Caring for my bellowsgreenspun.com : LUSENET : Large format photography : One Thread
I've just bought an MPP Mk VII camera in quite good condition. It is however an old beast.
Is there something I can do to keep the bellows from going brittle? Some magical ointment I can rub into it to give it longer life? :)
-- Alex Le Heux (firstname.lastname@example.org), December 19, 2001
Chechto see that it is made of leather then use a very small bit of leather conditioner on it and I mean a small bit , like put some on your fingre and then wipe it off and then wipe your finger on the bellows and wait for a while then wipe te bellows off, apply externally only. I have used this to bring back old bellows that were leather. If it is not leather I don't know what to say. Maybe Armorall???
-- ED (email@example.com), December 19, 2001.
Be careful with Armor All - it has a film that is hard to remove, and stays on the surface. It will likely protect, but has a greasey residue. Try Zymol, a leather cleaning and treatment. It's not cheap, but cleans well, and certainly protects. Contains glycerin and aloe and will soften and condition the leather without any film or residue.
-- Michael Mahoney (firstname.lastname@example.org), December 20, 2001.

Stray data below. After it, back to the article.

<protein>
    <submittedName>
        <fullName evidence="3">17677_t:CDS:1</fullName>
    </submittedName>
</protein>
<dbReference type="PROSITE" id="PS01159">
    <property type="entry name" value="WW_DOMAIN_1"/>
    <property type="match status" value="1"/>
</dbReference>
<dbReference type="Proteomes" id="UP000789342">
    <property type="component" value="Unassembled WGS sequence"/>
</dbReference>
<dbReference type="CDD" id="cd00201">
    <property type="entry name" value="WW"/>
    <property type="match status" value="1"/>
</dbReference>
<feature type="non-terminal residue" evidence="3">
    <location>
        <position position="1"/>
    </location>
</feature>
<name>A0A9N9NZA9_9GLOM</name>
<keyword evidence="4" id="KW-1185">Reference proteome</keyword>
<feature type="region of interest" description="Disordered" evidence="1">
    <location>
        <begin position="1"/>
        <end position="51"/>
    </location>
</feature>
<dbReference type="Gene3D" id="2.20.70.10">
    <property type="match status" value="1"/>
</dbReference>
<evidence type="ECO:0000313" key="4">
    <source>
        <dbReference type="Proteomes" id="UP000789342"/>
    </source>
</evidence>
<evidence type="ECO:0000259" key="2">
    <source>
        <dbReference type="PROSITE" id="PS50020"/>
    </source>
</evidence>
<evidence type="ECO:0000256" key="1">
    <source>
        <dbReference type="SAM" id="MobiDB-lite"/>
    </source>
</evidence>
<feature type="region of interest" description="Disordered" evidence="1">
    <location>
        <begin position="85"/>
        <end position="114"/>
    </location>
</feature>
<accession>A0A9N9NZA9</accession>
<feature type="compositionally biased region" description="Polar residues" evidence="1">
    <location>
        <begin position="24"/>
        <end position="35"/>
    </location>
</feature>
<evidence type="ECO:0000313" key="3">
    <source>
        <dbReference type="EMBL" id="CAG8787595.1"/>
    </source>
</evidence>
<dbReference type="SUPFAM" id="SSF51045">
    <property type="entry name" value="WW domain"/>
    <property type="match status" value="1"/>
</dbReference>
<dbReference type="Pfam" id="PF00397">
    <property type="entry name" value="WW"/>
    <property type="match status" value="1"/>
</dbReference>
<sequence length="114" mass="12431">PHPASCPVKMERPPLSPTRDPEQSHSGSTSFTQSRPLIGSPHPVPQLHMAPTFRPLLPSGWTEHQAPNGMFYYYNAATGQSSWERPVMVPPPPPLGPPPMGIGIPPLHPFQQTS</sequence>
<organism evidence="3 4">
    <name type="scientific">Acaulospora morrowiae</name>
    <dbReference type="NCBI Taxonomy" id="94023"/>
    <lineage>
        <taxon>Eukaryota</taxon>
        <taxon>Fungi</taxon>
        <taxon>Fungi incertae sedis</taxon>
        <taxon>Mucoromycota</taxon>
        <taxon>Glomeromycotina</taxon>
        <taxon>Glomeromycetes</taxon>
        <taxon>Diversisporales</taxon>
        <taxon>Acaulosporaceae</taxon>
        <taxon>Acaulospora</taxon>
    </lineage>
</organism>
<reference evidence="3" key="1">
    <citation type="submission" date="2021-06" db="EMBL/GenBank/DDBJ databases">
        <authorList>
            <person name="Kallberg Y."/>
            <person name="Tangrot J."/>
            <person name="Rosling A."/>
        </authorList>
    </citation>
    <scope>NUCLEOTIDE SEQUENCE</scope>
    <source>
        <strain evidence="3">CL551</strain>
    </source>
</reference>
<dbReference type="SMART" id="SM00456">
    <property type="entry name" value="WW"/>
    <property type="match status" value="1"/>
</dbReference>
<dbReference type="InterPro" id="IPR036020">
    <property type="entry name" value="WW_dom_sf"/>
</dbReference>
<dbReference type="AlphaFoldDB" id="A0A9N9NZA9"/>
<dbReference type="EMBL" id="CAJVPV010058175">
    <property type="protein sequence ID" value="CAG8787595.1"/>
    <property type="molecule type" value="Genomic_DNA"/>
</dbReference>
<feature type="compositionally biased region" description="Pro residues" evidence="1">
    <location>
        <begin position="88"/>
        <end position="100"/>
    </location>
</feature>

I have been told that a product call Venetian Cream, manufactured by Fargo Enterprises (800-359-2878) is for black leather rejuvenation. I don't know much about it. Perhaps someone else can provide further information.
I do recall reading an article many years back about bellows and their care. From what I recall, one must be very careful about the type of leather softening products they apply (such as neatsfoot oil) to bellows because they are flexible. I guess the leather can become too soft and weak -- this could eventually cause the leather on bellows to develop a light leak, tear, et cetera. I also recall that conditioners are made for antique leather books and this type of product was recommended for bellows. Perhaps you could research an antique book website for additional information. Best of luck.
J. P. Mose
-- J. P. Mose (email@example.com), December 20, 2001.
Renaissance micro-crystalline wax from Light Impressions. Pat
-- pat krentz (firstname.lastname@example.org), December 20, 2001.